"I threw the ball. I don't know if I'd call it pitching," McGowan joked after his outing. "I feel great. I guess that's the disturbing part: I feel so good. I guess in Spring Training, that's all you can ask for."
McGowan, who will turn 32 before Opening Day, has long been one of Toronto's most intriguing arms. Now, with his baseball odometer rolling over, he's trying to work past the injury curve. The Blue Jays aren't sure whether McGowan fits better as a starter or a reliever, but they're willing to find out.
"That's the million-dollar question. It's something I don't know the answer to," said McGowan of whether there would be less strain on his arm starting or in relief. "I don't know if I threw 100 pitches if I'd get too sore and couldn't take a while to recover. It's part of the process. Finding out."
McGowan only worked an inning in Monday's 12-2 loss to Minnesota, but he allowed two hits and was charged with three earned runs. He said that the main culprit on Monday was his inability to throw the breaking ball for strikes, and that he found himself falling behind in the count because of it.
McGowan admits that he's a "longshot" to earn a rotation berth, but he said he'd love the opportunity if it was granted to him. And right now, the Blue Jays want to maximize his chances for success.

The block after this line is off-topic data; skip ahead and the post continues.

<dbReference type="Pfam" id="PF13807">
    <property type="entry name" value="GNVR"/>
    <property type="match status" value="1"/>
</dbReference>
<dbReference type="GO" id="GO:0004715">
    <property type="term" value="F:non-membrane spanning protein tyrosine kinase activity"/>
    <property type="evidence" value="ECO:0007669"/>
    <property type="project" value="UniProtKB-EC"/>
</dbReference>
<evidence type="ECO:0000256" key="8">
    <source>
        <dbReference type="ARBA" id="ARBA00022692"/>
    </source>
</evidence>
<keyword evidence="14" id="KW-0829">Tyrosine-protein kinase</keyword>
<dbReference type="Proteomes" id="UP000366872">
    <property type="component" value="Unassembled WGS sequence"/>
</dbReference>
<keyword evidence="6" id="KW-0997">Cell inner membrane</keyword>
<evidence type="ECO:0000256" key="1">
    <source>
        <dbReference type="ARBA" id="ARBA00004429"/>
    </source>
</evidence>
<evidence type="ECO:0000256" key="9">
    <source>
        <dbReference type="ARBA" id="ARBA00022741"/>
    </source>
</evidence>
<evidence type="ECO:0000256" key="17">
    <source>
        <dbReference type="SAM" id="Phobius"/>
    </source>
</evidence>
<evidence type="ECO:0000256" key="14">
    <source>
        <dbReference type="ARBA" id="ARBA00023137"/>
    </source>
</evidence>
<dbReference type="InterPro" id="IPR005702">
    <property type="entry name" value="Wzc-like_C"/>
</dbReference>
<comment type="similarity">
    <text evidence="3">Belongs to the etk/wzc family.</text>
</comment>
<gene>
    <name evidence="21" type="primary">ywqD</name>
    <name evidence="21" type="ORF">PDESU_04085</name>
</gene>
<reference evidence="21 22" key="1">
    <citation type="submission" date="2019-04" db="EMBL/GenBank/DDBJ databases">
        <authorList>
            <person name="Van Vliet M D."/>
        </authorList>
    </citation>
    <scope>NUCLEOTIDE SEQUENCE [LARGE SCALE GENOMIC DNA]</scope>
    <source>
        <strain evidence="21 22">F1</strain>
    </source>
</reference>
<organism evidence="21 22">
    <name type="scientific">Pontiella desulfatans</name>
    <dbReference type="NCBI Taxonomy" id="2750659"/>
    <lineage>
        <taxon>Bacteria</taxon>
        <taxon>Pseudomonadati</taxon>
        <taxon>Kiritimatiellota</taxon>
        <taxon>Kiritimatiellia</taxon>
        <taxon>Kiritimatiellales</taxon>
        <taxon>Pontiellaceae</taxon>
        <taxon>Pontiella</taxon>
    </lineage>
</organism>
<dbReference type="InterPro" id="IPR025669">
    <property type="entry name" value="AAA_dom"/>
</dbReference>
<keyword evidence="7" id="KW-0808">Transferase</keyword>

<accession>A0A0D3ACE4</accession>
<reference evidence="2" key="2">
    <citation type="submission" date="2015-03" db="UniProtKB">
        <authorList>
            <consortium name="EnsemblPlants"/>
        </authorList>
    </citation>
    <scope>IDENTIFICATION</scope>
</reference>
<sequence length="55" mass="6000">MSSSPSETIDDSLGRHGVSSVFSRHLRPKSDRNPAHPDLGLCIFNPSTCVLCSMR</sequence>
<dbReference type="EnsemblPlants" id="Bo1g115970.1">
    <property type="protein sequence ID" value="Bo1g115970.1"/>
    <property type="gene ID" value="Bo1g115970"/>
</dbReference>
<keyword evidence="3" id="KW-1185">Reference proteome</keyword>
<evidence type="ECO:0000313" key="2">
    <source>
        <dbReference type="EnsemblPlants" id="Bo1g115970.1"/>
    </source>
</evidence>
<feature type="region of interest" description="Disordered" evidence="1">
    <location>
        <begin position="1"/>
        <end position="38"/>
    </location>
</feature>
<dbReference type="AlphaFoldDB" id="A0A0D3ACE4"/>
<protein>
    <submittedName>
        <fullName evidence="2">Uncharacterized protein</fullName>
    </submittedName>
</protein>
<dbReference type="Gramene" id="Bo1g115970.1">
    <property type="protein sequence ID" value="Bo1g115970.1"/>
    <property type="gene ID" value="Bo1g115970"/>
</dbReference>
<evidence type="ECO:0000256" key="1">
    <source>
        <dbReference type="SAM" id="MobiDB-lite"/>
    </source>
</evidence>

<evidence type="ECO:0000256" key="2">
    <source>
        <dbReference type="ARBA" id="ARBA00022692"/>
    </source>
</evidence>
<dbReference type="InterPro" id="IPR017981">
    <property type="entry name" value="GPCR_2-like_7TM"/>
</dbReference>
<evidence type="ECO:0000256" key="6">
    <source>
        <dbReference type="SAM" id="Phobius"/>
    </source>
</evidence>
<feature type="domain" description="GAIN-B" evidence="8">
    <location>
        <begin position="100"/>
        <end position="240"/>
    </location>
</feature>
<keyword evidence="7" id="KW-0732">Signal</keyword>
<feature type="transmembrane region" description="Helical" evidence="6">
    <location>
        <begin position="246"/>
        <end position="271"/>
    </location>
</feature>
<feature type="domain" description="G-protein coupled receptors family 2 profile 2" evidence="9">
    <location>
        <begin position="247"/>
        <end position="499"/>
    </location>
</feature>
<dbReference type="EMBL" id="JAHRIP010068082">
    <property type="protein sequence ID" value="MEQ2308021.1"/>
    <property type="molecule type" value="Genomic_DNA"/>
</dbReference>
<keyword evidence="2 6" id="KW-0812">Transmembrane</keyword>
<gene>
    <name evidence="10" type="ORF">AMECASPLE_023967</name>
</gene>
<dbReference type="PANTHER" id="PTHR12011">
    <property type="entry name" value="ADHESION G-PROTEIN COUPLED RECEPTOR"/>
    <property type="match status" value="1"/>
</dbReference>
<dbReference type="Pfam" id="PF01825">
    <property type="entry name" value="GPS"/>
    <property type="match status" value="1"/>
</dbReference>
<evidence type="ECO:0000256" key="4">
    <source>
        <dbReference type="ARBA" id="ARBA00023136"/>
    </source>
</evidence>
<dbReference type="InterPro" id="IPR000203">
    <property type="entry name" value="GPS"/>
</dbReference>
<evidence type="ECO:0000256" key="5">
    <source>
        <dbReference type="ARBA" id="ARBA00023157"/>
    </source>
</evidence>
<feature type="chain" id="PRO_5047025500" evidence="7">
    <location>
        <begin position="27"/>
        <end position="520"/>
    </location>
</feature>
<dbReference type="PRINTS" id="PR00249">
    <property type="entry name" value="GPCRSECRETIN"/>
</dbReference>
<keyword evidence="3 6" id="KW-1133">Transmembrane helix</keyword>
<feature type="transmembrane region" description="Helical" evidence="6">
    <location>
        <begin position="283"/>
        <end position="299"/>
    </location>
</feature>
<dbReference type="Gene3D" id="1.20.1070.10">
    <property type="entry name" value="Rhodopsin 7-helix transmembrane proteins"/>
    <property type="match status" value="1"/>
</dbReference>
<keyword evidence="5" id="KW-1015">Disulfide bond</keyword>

"We're monitoring it. We'll see what happens with it," said manager John Gibbons. "I have some doubts whether that will work. If it gets to the point where we see it's not going to work, we'll shut him down. He's a guy, when he was a starter before he got hurt, he could throw a lot of pitches."
Now, though, McGowan can delight in small victories. McGowan feels healthy, he's throwing hard and everything else will sort itself out. And as for his injuries? He feels they're behind him.
"I don't think the word frustrating can even start to explain it," said McGowan of his injury-filled odyssey. "It's in the past. It's over with now and I've got years to look forward to now."